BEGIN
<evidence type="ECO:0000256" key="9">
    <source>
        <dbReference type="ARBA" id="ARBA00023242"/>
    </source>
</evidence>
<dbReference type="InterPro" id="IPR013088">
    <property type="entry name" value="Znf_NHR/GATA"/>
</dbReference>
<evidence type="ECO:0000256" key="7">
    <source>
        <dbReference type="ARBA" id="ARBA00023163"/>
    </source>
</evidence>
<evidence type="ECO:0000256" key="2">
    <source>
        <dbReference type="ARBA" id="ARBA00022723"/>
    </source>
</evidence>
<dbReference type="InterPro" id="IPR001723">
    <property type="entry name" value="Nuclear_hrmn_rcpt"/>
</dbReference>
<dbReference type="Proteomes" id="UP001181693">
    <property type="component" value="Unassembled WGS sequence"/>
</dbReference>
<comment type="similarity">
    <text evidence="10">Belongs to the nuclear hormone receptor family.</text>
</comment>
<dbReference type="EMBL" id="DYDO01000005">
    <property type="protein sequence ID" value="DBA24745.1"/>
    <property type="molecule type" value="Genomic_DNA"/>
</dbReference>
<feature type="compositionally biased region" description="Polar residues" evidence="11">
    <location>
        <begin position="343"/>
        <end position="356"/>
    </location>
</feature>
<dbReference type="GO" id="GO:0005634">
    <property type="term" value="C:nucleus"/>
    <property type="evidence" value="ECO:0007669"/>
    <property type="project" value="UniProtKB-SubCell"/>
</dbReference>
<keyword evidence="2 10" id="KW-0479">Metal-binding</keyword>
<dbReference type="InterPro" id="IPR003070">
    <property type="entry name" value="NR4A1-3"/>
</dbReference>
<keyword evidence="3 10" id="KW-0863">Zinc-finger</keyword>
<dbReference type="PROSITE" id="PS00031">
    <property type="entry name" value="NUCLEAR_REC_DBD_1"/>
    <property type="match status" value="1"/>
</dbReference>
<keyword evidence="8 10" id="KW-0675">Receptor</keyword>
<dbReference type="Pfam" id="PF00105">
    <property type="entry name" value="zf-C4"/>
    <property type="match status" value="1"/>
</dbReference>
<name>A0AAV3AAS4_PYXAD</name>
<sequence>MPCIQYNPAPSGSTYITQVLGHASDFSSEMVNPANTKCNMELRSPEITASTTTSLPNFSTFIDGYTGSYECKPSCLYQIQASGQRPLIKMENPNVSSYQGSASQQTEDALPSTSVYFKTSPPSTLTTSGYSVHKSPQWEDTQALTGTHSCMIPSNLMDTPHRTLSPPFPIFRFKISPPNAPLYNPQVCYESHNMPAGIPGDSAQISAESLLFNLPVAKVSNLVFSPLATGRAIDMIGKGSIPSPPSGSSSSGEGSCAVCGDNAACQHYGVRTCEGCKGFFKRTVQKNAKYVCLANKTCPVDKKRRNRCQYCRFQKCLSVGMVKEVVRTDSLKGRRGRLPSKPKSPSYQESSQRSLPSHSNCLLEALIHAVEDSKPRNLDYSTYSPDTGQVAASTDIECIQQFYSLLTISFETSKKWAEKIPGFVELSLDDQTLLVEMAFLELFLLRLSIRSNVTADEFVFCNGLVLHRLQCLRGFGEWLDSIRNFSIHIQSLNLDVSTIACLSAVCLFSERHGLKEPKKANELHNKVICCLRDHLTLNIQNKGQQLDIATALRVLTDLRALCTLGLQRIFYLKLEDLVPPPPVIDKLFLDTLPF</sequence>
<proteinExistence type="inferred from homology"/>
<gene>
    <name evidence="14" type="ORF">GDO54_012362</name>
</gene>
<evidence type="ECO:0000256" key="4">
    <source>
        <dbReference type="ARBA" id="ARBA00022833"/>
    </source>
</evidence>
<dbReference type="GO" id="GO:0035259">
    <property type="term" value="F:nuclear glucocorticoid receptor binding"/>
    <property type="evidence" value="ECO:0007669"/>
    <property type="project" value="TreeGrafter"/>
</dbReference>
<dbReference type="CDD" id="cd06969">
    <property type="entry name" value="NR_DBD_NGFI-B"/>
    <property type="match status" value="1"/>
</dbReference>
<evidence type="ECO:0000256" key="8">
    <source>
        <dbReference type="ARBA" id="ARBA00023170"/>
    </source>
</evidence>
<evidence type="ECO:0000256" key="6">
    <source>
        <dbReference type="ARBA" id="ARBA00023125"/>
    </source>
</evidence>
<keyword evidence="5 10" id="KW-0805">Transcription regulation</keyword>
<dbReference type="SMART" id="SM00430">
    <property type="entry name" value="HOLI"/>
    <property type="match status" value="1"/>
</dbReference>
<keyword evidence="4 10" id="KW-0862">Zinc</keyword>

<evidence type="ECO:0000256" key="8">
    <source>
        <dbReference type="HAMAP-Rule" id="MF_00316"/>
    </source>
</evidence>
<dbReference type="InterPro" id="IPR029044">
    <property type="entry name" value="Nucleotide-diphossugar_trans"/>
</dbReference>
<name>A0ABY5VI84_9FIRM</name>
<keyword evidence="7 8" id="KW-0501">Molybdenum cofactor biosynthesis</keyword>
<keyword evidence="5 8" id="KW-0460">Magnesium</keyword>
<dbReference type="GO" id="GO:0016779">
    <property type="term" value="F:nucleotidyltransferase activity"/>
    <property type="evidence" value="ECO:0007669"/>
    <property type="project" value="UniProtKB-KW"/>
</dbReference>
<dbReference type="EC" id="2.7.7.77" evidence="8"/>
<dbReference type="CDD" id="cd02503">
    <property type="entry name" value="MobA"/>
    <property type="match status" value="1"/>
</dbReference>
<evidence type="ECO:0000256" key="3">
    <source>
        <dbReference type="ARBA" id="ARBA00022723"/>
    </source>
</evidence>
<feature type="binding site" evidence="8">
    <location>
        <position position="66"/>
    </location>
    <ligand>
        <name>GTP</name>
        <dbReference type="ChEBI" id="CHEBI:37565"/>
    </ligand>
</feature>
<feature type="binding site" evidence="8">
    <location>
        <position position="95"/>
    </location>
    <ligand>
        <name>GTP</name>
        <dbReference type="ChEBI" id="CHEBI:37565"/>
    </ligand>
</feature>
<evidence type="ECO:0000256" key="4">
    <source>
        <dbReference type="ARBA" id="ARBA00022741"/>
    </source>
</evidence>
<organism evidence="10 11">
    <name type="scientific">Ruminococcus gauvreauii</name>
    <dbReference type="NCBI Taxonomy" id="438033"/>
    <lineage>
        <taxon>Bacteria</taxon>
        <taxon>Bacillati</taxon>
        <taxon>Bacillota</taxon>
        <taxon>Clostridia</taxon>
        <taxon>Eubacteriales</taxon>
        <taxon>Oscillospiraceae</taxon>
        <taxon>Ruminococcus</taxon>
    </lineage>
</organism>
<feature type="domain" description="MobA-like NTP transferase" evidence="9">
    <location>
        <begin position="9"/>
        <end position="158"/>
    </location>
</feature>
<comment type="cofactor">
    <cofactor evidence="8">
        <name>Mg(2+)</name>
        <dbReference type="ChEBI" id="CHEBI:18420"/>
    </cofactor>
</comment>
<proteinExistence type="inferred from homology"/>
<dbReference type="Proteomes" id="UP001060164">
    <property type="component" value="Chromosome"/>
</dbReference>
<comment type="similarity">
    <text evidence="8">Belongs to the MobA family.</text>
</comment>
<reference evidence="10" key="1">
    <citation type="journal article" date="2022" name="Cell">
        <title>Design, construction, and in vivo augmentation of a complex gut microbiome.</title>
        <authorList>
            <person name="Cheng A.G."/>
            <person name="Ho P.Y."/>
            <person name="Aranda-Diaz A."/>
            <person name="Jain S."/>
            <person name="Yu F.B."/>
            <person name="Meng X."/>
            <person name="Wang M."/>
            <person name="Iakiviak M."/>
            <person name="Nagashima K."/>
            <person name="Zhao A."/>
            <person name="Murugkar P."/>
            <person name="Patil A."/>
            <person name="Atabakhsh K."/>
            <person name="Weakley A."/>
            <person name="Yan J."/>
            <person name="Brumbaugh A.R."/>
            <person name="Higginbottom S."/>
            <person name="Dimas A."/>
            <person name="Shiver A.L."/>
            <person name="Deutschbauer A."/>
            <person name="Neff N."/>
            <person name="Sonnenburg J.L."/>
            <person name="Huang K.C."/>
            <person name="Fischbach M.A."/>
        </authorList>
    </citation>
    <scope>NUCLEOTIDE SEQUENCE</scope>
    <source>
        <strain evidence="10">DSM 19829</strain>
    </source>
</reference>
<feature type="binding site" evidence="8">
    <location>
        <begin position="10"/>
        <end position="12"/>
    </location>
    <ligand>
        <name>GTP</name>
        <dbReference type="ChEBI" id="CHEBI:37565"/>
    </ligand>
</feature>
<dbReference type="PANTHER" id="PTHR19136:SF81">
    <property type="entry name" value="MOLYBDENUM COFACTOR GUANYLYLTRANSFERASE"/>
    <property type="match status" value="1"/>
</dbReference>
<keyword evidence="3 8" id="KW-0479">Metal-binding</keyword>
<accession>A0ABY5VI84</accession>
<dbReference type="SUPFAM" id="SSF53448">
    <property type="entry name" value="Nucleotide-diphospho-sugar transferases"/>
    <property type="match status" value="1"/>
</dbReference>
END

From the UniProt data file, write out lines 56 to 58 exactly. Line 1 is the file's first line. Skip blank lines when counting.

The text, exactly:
</dbReference>
<name>A0AAV3AAS4_PYXAD</name>
<sequence>MPCIQYNPAPSGSTYITQVLGHASDFSSEMVNPANTKCNMELRSPEITASTTTSLPNFSTFIDGYTGSYECKPSCLYQIQASGQRPLIKMENPNVSSYQGSASQQTEDALPSTSVYFKTSPPSTLTTSGYSVHKSPQWEDTQALTGTHSCMIPSNLMDTPHRTLSPPFPIFRFKISPPNAPLYNPQVCYESHNMPAGIPGDSAQISAESLLFNLPVAKVSNLVFSPLATGRAIDMIGKGSIPSPPSGSSSSGEGSCAVCGDNAACQHYGVRTCEGCKGFFKRTVQKNAKYVCLANKTCPVDKKRRNRCQYCRFQKCLSVGMVKEVVRTDSLKGRRGRLPSKPKSPSYQESSQRSLPSHSNCLLEALIHAVEDSKPRNLDYSTYSPDTGQVAASTDIECIQQFYSLLTISFETSKKWAEKIPGFVELSLDDQTLLVEMAFLELFLLRLSIRSNVTADEFVFCNGLVLHRLQCLRGFGEWLDSIRNFSIHIQSLNLDVSTIACLSAVCLFSERHGLKEPKKANELHNKVICCLRDHLTLNIQNKGQQLDIATALRVLTDLRALCTLGLQRIFYLKLEDLVPPPPVIDKLFLDTLPF</sequence>